Initial Configuration

Habitat allows for drawing configuration information from different sources. One of them is a user.toml file which is used for initial configuration and is not gossiped within the ring. Because there can be sensitive data in configuration files, we use Kubernetes Secrets for all configuration data. The Habitat Operator mounts configuration files in the place where Habitat expects it to be found and the application automatically picks up this configuration as it normally would. This mechanism will also be reused to support configuration updates in the future.

Topologies

One of these is specifying the two different topologies that are supported in Habitat. The standalone topology — the default topology in Habitat — is used for applications that are independent of one another. With the leader/follower topology, the Supervisor handles leader election over the ring before the application starts. For this topology, three or more instances of an application must be available for a successful leader election to take place.

Ring encryption

A security feature of Habitat that we brought into the operator is securing the ring by encrypting all communications across the network.

Application binding

We also added an ability to do runtime binding, meaning that applications form a producer/consumer relationship at application start. The producer exports the configuration and the consumer, through the Supervisor ring, consumes that information. You can learn more about that in the demo below:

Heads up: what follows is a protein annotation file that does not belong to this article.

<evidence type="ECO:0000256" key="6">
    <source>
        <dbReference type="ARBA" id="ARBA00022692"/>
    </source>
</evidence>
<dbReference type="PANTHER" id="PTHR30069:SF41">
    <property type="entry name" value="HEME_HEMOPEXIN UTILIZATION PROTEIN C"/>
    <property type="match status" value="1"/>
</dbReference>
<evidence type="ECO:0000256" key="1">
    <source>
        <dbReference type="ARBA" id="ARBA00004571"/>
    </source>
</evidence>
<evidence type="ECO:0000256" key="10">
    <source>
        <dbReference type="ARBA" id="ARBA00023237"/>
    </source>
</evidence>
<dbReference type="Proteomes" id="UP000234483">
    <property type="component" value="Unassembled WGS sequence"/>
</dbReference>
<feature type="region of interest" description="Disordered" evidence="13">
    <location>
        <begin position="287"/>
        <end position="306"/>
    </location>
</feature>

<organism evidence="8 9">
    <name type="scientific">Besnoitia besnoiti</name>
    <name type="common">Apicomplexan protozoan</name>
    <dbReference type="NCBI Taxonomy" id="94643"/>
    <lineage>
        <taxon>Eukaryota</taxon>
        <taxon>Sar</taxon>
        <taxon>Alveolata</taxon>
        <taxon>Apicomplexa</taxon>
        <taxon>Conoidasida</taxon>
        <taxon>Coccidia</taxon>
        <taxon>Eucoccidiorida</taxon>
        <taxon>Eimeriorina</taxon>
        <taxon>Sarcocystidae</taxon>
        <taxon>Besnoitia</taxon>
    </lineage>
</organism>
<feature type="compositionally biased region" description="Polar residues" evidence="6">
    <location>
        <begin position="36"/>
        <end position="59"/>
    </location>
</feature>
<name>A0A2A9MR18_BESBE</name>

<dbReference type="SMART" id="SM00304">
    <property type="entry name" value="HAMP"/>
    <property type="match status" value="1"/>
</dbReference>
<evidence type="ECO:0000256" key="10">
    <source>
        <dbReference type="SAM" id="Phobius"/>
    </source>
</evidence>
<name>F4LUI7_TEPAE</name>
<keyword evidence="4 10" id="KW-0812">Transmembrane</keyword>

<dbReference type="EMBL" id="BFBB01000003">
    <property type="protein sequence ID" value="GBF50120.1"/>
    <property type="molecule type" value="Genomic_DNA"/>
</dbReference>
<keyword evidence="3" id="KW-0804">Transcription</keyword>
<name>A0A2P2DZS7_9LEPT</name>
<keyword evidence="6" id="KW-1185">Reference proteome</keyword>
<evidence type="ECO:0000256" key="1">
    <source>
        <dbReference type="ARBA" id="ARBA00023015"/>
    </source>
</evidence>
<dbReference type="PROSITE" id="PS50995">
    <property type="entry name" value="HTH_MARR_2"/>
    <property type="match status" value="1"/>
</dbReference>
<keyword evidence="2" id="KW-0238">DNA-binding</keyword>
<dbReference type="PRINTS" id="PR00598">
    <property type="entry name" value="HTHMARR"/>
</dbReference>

Future plans for Habitat operator

The Habitat Operator is in heavy development and we’re excited about the features that we have planned for the next months.

Export to Kubernetes

We’ve already started work on a exporter for Kubernetes. This will allow you to export the application you packaged with Habitat to a Docker image along with a generated manifest file that can be used to deploy directly to Kubernetes.

Dynamic configuration

As mentioned above, we are planning to extend the initial configuration and use the same logic for configuration updates. This work should be landing in Habitat very soon. With Habitat applications, configuration changes can be made without restarting pods. The behaviour for how to do configuration updates is defined in the applications Habitat plan.

Further Kubernetes integration and demos

We’re also looking into exporting to Helm charts in the near future. This could allow for bringing a large collection of Habitat-packaged to Kubernetes.

Another area to explore is integration between the Habitat Builder and Kubernetes. The ability to automatically recompile application, export images, and deploy to Kubernetes when dependencies are updated could bring great benefits to Habitat and Kubernetes users alike.

Conclusion

Please take the operator for a spin here. The first release is now available. All you need is an application packaged with Habitat and exported as Docker image, and that functionality is already in Habitat itself.

Note: The Habitat operator is compatible with Habitat version 0.36.0 onwards. If you have any questions feel free to ask on the #kubernetes channel in Habitat slack or open an issue on the Habitat operator.